Peer-Reviewed Journal Details
Mandatory Fields
O'Keeffe LM;Frysz M;Bell JA;Howe LD;Fraser A;
Human Reproduction
Puberty timing and adiposity change across childhood and adolescence: disentangling cause and consequence.
Optional Fields
Is earlier puberty more likely a result of adiposity gain in childhood than a cause of adiposity gain in adulthood? Pre-pubertal fat mass is associated with earlier puberty timing but puberty timing is not associated with post-pubertal fat mass change. Age at puberty onset has decreased substantially in the last several decades. Whether reducing childhood adiposity prevents earlier puberty and if early puberty prevention itself also has additional independent benefits for prevention of adult adiposity is not well understood. Prospective birth cohort study of 4176 participants born in 1991/1992 with 18 232 repeated measures of fat mass from age 9 to 18 years. We used repeated measures of height from 5 to 20 years to identify puberty timing (age at peak height velocity, aPHV) and repeated measures of directly measured fat mass from age 9 to 18 years, from a contemporary UK birth cohort study to model fat mass trajectories by chronological age and by time before and after puberty onset. We then examined associations of these trajectories with puberty timing separately in females and males. In models by chronological age, a 1-year later aPHV was associated with 20.5% (95% confidence interval (CI): 18.6-22.4%) and 23.4% (95% (CI): 21.3-25.5%) lower fat mass in females and males, respectively, at 9 years. These differences were smaller at age 18 years: 7.8% (95% (CI): 5.9-9.6%) and 12.4% (95% (CI): 9.6-15.2%) lower fat mass in females and males per year later aPHV. Trajectories of fat mass by time before and after puberty provided strong evidence for an association of pre-pubertal fat mass with puberty timing, and little evidence of an association of puberty timing with post-pubertal fat mass change. The role of chance is likely to be small in this study given the large sample sizes available. Participants included in our analyses were more socially advantaged than those excluded. The findings of this work may not apply to non-White populations and further work examining associations of puberty timing and fat mass in other ethnicities is required. Previous research has relied on self-reported measures of puberty timing such as age of voice breaking in males, has lacked data on pre-and post-pubertal adiposity together and relied predominantly on indirect measures of adiposity such as BMI. This has led to conflicting results on the nature and direction of the association between puberty timing and adiposity in females and males. Our work provides important clarity on this, suggesting that prevention of adiposity in childhood is key for prevention of early puberty, adult adiposity and associated cardiovascular risk. In contrast, our findings suggest that prevention of early puberty without prevention of childhood adiposity would have little impact on prevention of adult adiposity. The UK Medical Research Council and Wellcome (Grant ref: 102215/2/13/2) and the University of Bristol provide core support for Avon Longitudinal Study of Parents and Children (ALSPAC). L.M.O.K. is supported by a UK Medical Research Council Population Health Scientist fellowship (MR/M014509/1) and a Health Research Board (HRB) of Ireland Emerging Investigator Award (EIA-FA-2019-007 SCaRLeT). J.A.B. is supported by the Elizabeth Blackwell Institute for Health Research, University of Bristol and the Wellcome Trust Institutional Strategic Support Fund (204813/Z/16/Z). L.D.H. and A.F. are supported by Career Development Awards from the UK Medical Research Council (grants MR/M020894/1 and MR/M009351/1, respectively). All authors work in a unit that receives funds from the UK Medical Research Council (grant MC_UU_00011/3, MC_UU_00011/6). No competing interests to declare. N/A.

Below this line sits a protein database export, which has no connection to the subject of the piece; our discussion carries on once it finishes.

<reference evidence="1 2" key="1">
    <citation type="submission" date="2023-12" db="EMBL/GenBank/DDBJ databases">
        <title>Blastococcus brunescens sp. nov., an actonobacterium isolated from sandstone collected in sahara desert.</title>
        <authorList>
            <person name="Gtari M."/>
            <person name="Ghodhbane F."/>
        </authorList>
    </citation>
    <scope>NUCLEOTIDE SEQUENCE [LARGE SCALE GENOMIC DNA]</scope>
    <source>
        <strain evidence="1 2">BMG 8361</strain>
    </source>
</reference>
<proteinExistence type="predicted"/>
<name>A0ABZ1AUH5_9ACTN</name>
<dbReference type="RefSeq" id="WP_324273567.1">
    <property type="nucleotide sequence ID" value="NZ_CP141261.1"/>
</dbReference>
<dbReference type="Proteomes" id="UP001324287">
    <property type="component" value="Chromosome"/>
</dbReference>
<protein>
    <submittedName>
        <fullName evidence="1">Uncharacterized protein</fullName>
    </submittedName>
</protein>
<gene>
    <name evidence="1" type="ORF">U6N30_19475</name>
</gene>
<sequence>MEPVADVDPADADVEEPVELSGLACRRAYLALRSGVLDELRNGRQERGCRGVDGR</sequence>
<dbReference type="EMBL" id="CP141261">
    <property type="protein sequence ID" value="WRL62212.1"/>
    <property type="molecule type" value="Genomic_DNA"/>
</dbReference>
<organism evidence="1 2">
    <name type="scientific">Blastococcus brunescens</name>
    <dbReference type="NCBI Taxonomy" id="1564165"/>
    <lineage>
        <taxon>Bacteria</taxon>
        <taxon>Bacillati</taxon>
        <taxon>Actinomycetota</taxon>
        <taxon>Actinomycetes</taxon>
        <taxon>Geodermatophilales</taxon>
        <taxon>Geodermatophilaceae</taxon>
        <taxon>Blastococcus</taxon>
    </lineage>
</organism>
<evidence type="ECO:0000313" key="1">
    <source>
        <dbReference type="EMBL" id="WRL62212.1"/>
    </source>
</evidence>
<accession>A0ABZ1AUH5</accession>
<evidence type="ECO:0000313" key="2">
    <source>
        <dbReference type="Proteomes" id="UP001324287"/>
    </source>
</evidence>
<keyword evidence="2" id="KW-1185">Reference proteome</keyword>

Grant Details